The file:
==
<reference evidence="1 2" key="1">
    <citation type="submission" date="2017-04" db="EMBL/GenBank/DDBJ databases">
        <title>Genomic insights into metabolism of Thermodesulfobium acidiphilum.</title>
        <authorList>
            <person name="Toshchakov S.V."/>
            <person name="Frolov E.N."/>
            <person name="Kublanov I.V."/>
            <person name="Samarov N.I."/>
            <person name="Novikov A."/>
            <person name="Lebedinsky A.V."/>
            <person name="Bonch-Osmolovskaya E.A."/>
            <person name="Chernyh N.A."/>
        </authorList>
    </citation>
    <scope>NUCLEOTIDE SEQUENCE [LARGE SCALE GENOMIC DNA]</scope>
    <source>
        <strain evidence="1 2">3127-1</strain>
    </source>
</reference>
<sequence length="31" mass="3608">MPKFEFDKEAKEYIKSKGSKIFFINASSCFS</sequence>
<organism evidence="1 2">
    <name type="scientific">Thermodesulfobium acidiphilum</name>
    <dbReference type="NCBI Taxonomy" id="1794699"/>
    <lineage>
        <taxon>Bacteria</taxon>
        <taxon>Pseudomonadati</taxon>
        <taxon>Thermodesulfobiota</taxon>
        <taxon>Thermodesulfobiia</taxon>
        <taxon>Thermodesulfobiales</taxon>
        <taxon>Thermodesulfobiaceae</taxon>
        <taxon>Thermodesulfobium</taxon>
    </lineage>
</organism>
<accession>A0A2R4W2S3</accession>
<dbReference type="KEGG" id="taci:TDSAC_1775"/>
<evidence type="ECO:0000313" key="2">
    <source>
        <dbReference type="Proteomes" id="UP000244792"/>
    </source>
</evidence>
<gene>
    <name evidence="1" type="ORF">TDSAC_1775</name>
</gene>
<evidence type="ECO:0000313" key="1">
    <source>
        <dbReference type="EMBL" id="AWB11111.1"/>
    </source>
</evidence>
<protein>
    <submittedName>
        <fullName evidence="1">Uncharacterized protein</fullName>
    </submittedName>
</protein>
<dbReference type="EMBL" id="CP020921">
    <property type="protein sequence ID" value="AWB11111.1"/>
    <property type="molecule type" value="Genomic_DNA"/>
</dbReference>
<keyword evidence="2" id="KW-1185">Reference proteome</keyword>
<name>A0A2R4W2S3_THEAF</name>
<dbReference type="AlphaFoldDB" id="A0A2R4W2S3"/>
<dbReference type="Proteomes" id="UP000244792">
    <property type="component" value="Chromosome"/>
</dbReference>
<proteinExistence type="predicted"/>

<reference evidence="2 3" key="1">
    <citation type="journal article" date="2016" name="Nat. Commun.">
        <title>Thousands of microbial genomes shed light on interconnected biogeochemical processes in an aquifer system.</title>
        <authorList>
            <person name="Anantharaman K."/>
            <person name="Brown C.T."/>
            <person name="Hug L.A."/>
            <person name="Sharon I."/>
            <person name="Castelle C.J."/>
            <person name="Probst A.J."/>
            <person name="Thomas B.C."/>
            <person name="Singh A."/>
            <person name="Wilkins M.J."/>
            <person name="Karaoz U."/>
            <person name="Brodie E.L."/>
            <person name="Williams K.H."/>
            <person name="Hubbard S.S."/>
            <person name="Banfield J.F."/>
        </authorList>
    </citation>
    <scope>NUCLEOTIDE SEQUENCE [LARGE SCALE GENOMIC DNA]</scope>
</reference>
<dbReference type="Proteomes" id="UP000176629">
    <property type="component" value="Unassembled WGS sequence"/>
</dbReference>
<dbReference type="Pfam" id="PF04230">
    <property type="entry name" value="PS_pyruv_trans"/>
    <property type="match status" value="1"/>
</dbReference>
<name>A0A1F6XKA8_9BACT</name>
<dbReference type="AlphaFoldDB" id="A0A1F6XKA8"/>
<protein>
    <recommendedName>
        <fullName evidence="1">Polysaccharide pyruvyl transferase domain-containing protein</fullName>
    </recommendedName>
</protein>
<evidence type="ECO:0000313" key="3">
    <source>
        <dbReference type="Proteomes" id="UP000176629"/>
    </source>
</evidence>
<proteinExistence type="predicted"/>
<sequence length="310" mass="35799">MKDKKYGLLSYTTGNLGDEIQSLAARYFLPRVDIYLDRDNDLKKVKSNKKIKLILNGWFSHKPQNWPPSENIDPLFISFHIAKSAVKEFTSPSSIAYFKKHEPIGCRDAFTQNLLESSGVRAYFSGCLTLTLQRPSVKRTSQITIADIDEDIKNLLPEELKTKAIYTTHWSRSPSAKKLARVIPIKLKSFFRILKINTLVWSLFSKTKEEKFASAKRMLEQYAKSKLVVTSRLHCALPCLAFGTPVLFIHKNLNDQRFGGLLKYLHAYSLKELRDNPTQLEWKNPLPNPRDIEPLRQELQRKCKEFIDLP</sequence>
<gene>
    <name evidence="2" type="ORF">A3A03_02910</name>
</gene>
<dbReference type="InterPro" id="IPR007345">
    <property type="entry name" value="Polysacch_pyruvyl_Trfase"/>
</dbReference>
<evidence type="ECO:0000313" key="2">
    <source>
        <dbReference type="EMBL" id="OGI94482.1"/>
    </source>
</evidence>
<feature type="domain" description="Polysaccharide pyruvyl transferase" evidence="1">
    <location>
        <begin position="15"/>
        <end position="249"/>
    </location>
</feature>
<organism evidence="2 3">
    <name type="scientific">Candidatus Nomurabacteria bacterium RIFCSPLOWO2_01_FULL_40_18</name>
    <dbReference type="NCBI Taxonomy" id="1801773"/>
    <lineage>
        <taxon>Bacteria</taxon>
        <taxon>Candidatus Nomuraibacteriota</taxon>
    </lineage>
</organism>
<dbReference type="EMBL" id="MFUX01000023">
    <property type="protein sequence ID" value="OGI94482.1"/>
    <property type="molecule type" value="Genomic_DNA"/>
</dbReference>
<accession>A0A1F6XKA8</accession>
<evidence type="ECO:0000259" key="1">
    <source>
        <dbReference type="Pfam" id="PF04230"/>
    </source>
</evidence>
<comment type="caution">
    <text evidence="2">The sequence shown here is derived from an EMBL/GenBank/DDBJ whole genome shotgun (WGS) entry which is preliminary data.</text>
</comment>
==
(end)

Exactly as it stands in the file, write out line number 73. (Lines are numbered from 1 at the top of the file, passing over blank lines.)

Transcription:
            <person name="Castelle C.J."/>